Conclusion
Tie everything together with a compelling statement of why this is an interesting and important issue, and explain its broader potential implications.
Works Cited
List all sources cited in alphabetical order starting with the authors’ last name. You may list sources in AAA, Chicago, MLA, or APA style as long as in text citations can be traced to the works cited page, which contains all the publication information necessary to find the source

Categories
Anthropology

READ: 1.2 Holism As your textbook argues, holism can be defined as a way of thin

READ:
1.2 Holism
As your textbook argues, holism can be defined as a way of thinking about and explaining the human condition that takes into account the ways in which mind and body, person and society, humans and their environment interpenetrate and define one another (see Schultz, et al., 2018: 4). To explain holism, your textbook contrasts it to two other approaches to explaining human nature: idealism and materialism.
Western philosophy and thought has long taken what we might call a “dualistic” approach to the question of what humans are. From the Greek philosopher Plato on, Westerners have frequently assumed that there is a strict division between mind and matter, soul and body.
This idea that mind and body are split has often led to a deterministic form of idealism. Some philosophers have concluded that what makes humans really human are our minds. You can see reflections of this way of thinking in arguments that what distinguishes humans from animals, for instance, is our ability to reason.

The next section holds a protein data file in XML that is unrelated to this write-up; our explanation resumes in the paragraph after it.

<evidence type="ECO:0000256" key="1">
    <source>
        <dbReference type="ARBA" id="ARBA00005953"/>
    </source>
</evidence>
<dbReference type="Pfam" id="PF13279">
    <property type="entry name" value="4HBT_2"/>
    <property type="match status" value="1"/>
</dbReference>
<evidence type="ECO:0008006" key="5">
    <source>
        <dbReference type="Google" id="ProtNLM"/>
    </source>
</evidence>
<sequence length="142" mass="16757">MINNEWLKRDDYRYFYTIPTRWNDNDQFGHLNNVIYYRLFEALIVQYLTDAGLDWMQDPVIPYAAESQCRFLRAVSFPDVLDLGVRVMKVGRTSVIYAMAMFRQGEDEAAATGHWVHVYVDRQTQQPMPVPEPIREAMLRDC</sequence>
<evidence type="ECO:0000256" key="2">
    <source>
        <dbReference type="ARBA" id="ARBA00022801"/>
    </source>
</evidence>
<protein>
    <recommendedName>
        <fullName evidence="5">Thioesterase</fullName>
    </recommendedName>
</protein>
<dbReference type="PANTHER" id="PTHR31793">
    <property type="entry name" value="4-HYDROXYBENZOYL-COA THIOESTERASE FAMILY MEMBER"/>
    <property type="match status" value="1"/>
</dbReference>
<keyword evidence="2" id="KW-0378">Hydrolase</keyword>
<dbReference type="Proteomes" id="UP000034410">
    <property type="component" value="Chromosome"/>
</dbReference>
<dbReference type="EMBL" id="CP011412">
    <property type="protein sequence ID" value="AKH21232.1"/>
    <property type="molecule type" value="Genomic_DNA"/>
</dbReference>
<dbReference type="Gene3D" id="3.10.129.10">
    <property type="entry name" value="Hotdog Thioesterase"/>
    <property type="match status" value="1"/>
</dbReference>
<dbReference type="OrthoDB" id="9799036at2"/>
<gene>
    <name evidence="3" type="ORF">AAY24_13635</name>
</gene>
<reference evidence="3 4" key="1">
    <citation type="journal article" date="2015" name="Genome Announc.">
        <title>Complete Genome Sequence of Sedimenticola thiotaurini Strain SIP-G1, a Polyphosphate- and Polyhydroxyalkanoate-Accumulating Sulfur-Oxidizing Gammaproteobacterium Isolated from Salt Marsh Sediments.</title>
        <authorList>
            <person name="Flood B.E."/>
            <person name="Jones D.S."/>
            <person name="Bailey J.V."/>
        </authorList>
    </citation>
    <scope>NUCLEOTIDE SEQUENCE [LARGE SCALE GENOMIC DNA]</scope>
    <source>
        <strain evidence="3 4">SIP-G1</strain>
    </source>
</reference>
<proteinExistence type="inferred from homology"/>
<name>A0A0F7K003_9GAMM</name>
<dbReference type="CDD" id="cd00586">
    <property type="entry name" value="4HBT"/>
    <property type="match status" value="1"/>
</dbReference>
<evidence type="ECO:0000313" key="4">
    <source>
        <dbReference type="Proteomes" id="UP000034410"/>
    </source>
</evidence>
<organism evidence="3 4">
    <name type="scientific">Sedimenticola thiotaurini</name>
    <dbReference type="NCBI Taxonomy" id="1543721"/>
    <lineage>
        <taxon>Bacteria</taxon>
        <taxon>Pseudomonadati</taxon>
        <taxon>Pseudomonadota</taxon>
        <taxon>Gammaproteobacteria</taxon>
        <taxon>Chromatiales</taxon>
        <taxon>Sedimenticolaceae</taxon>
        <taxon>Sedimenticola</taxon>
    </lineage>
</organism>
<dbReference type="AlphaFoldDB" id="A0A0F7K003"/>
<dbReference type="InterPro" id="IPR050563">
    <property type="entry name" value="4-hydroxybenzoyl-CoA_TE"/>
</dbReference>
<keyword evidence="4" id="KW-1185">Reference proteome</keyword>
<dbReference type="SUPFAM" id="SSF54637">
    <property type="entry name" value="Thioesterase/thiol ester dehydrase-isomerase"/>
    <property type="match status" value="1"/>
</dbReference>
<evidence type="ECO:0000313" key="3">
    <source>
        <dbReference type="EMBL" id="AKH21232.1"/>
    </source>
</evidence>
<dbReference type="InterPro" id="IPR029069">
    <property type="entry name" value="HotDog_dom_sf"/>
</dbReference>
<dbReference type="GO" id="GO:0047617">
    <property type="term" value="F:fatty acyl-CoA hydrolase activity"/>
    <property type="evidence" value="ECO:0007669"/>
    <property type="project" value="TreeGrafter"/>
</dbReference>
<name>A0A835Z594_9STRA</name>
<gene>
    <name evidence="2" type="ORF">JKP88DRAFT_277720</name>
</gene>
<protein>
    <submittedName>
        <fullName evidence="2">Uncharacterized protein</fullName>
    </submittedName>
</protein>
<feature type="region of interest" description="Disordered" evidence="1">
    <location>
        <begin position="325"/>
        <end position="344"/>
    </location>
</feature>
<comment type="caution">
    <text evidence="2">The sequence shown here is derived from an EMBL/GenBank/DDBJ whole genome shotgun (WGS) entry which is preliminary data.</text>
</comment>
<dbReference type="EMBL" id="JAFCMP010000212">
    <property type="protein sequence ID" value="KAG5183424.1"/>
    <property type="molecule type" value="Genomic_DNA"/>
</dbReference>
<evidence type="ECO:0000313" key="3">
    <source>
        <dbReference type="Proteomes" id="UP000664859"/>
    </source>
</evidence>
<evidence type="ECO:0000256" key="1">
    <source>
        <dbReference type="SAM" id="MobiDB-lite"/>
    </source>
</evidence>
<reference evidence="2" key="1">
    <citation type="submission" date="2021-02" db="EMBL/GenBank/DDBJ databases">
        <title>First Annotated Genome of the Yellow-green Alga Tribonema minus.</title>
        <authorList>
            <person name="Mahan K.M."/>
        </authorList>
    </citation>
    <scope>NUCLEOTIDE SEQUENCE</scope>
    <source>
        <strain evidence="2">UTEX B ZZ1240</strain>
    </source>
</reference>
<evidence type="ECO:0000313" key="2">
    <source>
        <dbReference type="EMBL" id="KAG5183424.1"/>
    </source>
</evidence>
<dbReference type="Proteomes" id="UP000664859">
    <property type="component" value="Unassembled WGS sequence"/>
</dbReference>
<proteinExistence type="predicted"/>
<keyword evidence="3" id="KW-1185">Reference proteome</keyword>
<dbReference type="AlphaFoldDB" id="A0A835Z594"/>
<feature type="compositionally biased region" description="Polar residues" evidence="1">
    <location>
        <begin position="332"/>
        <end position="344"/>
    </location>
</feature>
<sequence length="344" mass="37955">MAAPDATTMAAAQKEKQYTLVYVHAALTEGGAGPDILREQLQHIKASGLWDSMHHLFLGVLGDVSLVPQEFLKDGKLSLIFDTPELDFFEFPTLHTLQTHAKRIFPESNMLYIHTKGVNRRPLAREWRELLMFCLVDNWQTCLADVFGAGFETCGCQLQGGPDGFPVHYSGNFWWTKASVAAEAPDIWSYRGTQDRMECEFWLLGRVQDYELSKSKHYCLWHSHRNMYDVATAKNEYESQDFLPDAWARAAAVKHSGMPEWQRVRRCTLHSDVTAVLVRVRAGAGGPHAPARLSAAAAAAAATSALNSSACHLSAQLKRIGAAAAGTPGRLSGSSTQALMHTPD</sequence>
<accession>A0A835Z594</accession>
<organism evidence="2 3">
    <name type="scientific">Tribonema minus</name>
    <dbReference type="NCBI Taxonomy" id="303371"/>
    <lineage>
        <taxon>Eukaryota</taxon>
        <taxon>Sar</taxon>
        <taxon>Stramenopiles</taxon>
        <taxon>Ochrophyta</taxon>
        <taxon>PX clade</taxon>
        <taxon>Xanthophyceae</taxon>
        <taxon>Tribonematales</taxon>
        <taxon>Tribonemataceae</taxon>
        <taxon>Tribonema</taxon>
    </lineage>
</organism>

Conversely, other theorists have sometimes taken what is known as a materialist approach to explaining the human condition. Materialism holds the reverse from idealism. Where a deterministic form of idealism maintains that what constitutes the essence of humans are our minds, those who adopt a materialist perspective instead emphasize the role played by the activities of our physical bodies in the material world in shaping what it means to be human. Materialists might therefore emphasize factors ranging from environmental conditions to relations involved in labour and production. This approach may also sometimes take a deterministic form, ignoring the role played by ideas, beliefs, and values in shaping human life.
Different schools of anthropology and of cultural anthropology have sometimes taken more idealistic or more materialistic approaches to the study of humans and human behaviour. On the whole, however, anthropology as a discipline has been profoundly shaped by a holistic approach. Holism can be seen at work in anthropology in a couple of ways. First, in North America the commitment to holism is at the root of the four fields approach of the discipline, the fact that anthropology as a discipline can involve studies that range from a biological emphasis in the analysis of human behaviour to studies that focus on the religious or artistic practice. The grouping of such a wide variety of studies of humans within one discipline reflects a historical commitment to explaining humans by taking into account the influence and interactions of biology, history, language, and culture or learned human behavior and beliefs.